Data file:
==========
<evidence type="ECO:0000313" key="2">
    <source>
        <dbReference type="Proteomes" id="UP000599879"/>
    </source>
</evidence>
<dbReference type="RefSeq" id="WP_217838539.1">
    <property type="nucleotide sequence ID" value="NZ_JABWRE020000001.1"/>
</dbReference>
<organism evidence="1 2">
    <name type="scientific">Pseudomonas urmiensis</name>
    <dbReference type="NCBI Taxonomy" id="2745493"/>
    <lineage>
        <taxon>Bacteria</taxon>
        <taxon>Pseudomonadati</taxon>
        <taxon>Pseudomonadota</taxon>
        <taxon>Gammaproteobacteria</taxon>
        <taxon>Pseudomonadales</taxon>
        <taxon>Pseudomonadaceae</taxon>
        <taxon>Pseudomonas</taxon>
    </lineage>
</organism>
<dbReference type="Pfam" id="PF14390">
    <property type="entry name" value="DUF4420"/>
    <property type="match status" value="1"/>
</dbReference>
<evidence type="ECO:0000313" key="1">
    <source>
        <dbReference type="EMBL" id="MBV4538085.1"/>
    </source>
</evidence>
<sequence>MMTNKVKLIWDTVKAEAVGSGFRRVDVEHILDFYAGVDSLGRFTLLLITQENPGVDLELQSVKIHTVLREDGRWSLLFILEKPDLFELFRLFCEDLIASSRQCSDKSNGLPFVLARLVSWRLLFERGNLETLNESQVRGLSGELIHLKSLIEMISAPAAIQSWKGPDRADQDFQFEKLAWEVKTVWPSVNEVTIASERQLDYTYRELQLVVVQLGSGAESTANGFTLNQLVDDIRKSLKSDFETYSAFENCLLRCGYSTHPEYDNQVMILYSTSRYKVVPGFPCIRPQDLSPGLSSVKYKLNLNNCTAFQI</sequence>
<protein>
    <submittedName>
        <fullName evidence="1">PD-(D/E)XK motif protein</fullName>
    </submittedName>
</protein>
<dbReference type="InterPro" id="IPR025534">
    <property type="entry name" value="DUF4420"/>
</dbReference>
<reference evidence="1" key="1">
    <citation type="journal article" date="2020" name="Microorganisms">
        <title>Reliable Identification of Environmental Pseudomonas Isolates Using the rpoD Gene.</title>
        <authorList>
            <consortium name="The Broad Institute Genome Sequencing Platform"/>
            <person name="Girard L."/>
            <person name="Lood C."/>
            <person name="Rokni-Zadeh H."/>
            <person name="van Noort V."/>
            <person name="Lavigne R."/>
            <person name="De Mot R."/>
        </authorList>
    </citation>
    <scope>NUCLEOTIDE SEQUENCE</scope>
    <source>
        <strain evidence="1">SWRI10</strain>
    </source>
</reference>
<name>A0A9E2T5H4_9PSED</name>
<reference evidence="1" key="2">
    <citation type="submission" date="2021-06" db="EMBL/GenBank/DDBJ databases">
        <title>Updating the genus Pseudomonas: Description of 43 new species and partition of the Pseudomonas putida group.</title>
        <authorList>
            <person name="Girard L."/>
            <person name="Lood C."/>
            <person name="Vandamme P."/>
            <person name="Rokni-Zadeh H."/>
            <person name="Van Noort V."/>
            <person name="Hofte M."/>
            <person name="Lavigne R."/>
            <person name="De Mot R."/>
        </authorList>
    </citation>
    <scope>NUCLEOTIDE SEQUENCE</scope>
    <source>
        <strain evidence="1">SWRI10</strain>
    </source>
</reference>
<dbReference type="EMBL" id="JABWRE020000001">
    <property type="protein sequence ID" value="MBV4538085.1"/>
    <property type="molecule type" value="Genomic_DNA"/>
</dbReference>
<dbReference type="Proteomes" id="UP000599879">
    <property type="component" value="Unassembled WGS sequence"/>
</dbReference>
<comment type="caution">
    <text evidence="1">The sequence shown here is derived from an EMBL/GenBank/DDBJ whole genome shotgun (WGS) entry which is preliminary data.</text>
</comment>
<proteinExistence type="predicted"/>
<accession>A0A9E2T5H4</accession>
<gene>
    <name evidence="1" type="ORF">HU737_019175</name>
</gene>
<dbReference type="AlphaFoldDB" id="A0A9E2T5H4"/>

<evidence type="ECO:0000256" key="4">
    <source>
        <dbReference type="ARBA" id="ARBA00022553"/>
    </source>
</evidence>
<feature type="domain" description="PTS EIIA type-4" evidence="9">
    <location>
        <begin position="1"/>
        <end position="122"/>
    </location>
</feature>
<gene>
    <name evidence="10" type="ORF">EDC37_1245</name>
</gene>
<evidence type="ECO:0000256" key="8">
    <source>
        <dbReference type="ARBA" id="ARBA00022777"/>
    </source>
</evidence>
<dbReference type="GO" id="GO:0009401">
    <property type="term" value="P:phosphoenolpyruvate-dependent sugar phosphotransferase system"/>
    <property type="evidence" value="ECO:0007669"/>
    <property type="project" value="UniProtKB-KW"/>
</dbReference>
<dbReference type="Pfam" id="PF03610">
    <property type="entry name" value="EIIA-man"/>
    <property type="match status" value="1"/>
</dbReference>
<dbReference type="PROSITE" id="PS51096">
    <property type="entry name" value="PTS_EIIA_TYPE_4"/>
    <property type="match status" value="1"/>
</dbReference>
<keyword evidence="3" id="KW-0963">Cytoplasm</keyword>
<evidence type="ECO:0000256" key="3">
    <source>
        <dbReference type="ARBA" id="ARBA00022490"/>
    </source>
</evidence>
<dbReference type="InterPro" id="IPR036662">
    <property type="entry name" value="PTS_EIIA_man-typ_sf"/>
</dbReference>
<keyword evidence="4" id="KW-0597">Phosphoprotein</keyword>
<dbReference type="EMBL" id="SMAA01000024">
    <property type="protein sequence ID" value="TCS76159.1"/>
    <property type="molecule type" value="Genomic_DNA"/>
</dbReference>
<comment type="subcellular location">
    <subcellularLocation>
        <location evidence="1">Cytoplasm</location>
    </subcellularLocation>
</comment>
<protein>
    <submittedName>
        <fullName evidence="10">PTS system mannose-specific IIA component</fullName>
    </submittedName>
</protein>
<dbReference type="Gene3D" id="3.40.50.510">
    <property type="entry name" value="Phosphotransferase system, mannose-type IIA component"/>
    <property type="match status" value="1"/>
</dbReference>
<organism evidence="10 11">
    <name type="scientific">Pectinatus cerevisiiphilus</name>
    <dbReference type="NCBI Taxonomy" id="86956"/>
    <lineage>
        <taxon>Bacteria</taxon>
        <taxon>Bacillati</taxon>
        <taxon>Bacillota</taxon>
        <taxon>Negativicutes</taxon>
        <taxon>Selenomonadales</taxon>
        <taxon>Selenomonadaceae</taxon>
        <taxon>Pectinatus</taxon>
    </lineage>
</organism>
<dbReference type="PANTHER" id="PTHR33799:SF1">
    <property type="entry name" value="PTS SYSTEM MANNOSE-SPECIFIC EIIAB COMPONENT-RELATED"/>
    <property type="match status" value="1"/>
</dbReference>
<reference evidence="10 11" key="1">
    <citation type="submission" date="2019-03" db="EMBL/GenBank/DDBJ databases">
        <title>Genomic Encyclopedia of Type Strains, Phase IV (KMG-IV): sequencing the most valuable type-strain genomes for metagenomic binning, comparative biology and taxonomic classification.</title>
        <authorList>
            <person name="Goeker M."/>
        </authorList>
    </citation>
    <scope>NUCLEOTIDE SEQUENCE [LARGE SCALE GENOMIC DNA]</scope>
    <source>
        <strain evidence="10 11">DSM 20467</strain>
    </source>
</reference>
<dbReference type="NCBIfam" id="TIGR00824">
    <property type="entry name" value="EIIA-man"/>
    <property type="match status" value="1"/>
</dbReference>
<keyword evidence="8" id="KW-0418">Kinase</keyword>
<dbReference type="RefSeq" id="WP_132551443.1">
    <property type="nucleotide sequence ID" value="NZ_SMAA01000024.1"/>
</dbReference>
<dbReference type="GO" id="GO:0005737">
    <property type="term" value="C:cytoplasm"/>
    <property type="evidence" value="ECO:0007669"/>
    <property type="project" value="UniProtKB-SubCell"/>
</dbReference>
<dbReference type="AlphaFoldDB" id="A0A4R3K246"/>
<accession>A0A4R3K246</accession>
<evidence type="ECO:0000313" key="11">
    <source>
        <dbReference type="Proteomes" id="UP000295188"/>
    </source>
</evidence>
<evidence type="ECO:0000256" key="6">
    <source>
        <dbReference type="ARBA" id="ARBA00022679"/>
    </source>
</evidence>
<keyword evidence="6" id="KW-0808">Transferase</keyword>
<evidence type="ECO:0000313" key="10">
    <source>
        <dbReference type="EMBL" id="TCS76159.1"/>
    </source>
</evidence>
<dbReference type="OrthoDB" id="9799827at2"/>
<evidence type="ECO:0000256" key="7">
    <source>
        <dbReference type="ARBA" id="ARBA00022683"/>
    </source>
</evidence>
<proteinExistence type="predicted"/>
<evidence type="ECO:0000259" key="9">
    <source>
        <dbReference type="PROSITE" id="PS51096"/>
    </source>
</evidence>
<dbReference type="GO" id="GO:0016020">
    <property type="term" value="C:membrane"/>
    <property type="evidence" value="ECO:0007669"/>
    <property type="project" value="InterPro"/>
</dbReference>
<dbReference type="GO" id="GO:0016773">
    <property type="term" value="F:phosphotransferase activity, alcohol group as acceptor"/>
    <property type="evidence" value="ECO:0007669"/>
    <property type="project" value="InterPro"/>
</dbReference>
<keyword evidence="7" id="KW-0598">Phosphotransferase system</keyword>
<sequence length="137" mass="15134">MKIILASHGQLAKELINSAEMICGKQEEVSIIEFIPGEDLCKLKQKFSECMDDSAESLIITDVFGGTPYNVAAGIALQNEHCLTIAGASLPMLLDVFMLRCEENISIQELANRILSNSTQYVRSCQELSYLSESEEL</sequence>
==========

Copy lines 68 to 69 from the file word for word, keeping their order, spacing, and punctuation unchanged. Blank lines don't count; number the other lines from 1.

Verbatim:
            <person name="Hofte M."/>
            <person name="Lavigne R."/>